>> +		dput(dentry);
>>  	dput(dentry);
>>  	/* adjust nlink and update timestamp */
>> @@ -622,6 +649,7 @@ int sysfs_addrm_finish(struct sysfs_addrm_cxt *acxt)
>>  		acxt->removed = sd->s_sibling;
>>  		sd->s_sibling = NULL;
>> +		sysfs_prune_shadow_sd(sd->s_parent);
>>  		sysfs_drop_dentry(sd);
>>  		sysfs_deactivate(sd);
>>  		sysfs_put(sd);
>> @@ -687,6 +715,7 @@ static int create_dir(struct kobject *kobj, struct
> sysfs_dirent *parent_sd,
>>  	umode_t mode = S_IFDIR| S_IRWXU | S_IRUGO | S_IXUGO;
>>  	struct sysfs_addrm_cxt acxt;
>>  	struct sysfs_dirent *sd;
>> +	int err;
>>  	/* allocate */
>>  	sd = sysfs_new_dirent(name, mode, SYSFS_DIR);
>> @@ -696,15 +725,21 @@ static int create_dir(struct kobject *kobj,
> struct sysfs_dirent *parent_sd,
>>  	/* link in */
>>  	sysfs_addrm_start(&acxt, parent_sd);
>> +	err = -ENOENT;
>> +	if (!sysfs_resolve_for_create(kobj, &acxt.parent_sd))
>> +		goto addrm_finish;
>> -	if (!sysfs_find_dirent(parent_sd, name)) {
>> +	err = -EEXIST;
>> +	if (!sysfs_find_dirent(acxt.parent_sd, name)) {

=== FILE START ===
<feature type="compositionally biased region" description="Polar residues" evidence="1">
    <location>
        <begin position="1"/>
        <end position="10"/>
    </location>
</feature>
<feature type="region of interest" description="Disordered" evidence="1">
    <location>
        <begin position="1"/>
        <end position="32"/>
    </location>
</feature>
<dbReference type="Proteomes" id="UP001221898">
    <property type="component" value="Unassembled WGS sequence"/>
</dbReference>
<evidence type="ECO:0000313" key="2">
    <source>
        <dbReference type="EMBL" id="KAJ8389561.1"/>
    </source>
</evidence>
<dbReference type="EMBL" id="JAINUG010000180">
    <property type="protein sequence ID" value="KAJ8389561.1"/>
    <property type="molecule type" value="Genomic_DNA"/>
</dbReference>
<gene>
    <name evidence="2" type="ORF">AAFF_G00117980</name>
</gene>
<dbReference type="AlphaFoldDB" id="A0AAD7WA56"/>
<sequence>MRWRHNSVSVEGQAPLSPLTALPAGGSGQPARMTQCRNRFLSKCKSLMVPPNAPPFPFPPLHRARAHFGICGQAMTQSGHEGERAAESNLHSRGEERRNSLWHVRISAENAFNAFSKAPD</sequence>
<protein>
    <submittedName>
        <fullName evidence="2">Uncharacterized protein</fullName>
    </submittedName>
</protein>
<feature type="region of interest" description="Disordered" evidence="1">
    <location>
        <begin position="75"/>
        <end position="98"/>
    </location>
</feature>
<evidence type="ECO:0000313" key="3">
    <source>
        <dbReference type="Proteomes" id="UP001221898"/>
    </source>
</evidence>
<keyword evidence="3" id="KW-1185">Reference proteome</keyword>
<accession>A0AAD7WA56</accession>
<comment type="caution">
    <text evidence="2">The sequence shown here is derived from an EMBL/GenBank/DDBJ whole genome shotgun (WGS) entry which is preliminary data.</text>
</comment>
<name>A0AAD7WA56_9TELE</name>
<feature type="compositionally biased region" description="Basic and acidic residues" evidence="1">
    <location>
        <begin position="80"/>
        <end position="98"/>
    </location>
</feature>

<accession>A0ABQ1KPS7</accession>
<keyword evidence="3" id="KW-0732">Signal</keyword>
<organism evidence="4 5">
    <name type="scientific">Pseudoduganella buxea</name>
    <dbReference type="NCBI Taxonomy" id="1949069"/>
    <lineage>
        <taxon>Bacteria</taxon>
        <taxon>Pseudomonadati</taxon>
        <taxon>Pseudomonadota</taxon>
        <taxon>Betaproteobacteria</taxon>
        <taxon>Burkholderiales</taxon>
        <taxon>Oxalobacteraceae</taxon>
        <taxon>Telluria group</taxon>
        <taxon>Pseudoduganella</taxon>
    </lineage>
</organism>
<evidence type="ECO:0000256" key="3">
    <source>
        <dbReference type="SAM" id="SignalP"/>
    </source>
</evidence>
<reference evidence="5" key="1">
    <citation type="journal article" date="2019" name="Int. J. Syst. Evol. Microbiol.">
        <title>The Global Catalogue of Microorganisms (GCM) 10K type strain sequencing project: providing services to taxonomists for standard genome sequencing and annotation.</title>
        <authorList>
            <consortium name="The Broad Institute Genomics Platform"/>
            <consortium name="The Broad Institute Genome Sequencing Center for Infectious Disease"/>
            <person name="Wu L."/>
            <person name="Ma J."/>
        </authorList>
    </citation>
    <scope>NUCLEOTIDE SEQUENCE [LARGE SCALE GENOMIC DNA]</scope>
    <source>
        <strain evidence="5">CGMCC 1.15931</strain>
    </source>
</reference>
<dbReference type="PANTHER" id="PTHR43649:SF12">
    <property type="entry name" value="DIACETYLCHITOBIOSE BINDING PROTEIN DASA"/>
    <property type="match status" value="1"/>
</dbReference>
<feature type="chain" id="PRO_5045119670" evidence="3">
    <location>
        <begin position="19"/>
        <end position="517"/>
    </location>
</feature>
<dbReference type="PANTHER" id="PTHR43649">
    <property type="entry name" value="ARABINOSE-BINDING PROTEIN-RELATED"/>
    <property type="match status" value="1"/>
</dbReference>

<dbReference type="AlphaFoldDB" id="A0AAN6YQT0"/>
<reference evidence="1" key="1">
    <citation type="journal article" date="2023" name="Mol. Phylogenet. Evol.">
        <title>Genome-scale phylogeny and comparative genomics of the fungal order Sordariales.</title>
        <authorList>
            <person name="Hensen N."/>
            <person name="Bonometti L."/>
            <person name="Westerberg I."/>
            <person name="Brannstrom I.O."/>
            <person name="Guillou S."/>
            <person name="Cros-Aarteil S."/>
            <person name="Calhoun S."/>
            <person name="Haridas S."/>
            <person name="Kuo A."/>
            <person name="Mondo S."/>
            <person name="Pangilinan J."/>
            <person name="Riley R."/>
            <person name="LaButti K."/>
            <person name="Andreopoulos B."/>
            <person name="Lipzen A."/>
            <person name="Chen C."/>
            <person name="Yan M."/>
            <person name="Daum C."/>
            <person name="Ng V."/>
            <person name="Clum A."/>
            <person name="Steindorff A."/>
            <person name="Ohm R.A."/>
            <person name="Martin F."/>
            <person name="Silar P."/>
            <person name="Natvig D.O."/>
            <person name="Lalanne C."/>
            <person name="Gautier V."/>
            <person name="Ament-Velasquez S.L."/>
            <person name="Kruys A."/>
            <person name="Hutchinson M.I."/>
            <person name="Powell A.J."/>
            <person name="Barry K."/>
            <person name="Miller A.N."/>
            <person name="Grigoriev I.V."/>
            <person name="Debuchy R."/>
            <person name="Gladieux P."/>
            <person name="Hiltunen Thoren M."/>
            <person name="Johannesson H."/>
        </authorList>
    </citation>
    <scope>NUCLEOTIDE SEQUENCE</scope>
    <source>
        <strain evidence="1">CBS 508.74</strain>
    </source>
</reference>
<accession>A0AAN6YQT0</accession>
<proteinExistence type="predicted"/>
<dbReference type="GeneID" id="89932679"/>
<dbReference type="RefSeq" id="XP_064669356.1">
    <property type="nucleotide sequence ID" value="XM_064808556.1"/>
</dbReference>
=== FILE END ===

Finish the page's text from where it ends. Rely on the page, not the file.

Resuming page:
>>  		sysfs_add_one(&acxt, sd);
>>  		sysfs_link_sibling(sd);
>> +		err = 0;
>>  	}
>> +addrm_finish:
>>  	if (!sysfs_addrm_finish(&acxt)) {
>>  		sysfs_put(sd);
>> -		return -EEXIST;
>> +		return err;
>>  	}
>>  	*p_sd = sd;
>> @@ -813,18 +848,56 @@ static struct dentry * sysfs_lookup(struct inode
> *dir, struct dentry *dentry,
>>  	return NULL;
>>  }
>> +static void *sysfs_shadow_follow_link(struct dentry *dentry, struct
> nameidata *nd)
>> +{
>> +	struct sysfs_dirent *sd;
>> +	struct dentry *dest;
>> +
>> +	sd = dentry->d_fsdata;
>> +	dest = NULL;
>> +	if (sd->s_flags & SYSFS_FLAG_SHADOWED) {
> sd->s_flags should be protected by sysfs_mutex.  Please don't depend
> on inode locking for synchronization internal to sysfs.

Basically this is a set once bit.  That is never expected to be cleared.
And is never expected to show up until it is set.  So that is minor.

I was hoping to avoid taking the sysfs_mutex for non-shadow directories
while always having the same code.

Whatever moving the sysfs_mutex up just a little bit in that function
is trivial if it is important.  As is potentially having two copies
of the directory operations.

>> +static void __sysfs_remove_dir(struct sysfs_dirent *dir_sd)
>> +{
>> +	struct sysfs_addrm_cxt acxt;
>> +
>> +	if (!dir_sd)
>> +		return;
>> +
>> +	pr_debug("sysfs %s: removing dir\n", dir_sd->s_name);
>> +	sysfs_addrm_start(&acxt, dir_sd);
>> +	if (sysfs_type(dir_sd) == SYSFS_DIR)
>> +		sysfs_empty_dir(&acxt, dir_sd);
>> +	else
>> +		sysfs_remove_shadows(&acxt, dir_sd);
> Care to explain this a bit?

Hmm.  It looks like in all of the thrashing of sysfs I got my